I am an artist. I love to draw and paint, but there was always one thing that stopped me from drawing on my tablet – the lack of pressure sensitivity. The problem with this is it made my drawings look like they were done by a child, or worse they looked like scribbles! But not any more! With the release of the new iPad Pro Apple Pencil, you can finally draw in all its glory on your tablet. This means you get realistic brush strokes because the pencil feels like a real pen and paper. Now that’s what I call artistry at its best!
I’m sure you’ve all experienced this at some point. You’re drawing on your tablet and things just aren’t going the way you want them to. The lines are fuzzy, or the colors are off, or you can’t seem to get the shading right. It’s frustrating, and it makes you feel like you’re never going to be able to draw anything good. But why is it so hard? Why can’t we just transfer our skills from paper to tablet like we expect to be able to? Today I’m going to explore that question and see if we can’t find some answers.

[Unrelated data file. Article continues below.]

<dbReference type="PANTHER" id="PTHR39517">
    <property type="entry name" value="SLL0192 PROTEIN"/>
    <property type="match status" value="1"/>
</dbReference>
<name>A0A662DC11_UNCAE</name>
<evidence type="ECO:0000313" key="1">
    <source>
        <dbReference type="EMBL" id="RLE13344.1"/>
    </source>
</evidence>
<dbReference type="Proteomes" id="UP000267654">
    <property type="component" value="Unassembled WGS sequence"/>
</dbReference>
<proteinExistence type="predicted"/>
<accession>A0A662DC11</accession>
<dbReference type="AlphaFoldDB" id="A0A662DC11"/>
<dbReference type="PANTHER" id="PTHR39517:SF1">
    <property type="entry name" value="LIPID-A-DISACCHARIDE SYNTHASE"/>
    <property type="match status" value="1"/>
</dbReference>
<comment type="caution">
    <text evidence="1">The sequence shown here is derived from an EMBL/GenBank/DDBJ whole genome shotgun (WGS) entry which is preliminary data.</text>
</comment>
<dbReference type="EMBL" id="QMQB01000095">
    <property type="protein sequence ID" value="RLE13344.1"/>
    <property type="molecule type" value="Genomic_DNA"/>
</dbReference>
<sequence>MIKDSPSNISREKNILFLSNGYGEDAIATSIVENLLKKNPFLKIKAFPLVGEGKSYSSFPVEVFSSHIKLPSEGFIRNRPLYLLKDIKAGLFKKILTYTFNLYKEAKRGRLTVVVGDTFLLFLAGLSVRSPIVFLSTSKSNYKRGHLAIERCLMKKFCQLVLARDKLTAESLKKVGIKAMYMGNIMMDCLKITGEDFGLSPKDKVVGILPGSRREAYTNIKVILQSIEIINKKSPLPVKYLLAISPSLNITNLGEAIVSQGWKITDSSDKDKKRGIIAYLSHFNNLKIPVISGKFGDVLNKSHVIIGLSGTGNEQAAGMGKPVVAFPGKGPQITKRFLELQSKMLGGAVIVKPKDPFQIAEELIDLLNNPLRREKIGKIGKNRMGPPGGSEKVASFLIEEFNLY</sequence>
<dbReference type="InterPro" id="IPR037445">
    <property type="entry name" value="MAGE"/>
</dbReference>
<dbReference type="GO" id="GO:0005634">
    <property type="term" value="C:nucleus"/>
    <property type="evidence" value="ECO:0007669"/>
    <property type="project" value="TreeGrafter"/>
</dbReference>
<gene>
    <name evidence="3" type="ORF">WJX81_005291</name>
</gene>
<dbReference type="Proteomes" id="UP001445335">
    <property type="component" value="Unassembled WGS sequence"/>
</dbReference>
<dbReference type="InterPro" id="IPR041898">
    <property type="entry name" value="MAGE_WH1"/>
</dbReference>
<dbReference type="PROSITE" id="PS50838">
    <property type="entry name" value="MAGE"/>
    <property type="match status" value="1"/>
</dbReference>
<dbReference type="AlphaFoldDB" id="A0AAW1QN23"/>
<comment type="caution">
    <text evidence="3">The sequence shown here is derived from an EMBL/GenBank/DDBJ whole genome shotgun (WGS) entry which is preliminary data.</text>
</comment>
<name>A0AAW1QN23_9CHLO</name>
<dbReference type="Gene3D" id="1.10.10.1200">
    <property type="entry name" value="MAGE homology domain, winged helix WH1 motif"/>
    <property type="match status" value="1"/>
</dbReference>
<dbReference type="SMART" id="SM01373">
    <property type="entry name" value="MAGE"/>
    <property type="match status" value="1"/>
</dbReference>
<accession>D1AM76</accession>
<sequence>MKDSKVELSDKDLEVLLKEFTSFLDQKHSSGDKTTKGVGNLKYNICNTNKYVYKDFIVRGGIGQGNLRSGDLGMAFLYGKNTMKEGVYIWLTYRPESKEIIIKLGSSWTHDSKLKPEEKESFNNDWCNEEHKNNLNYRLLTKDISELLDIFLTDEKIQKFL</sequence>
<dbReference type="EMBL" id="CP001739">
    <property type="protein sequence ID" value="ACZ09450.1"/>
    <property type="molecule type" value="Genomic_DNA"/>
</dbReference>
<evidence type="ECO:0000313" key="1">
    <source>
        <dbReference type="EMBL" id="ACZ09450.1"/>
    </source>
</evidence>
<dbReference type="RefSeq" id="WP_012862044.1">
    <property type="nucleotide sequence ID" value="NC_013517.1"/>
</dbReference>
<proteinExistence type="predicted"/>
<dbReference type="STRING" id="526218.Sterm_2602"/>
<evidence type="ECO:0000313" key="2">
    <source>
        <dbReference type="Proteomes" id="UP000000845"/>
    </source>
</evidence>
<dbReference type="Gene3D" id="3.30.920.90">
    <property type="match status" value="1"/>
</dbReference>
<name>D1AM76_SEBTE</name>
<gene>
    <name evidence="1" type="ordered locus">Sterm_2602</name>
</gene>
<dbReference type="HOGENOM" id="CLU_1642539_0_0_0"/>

I don’t know about you, but I find it incredibly hard to draw on a tablet. In fact, I usually give up after a few minutes because it’s just so frustrating. But why is that? Why is it so hard to replicate the actions we take with a pen and paper? Well, this post is going to explore that question and attempt to provide some answers. So, if you’re curious to know why drawing on a tablet can be such a challenge for some people, read on!
The thought of drawing on a tablet is intimidating. The idea that you’re drawing on glass and not paper makes it seem like the work will be less authentic. But, there are some advantages to using a tablet as your canvas! I’ll go over some reasons why you should give it another chance by learning how to draw on a tablet.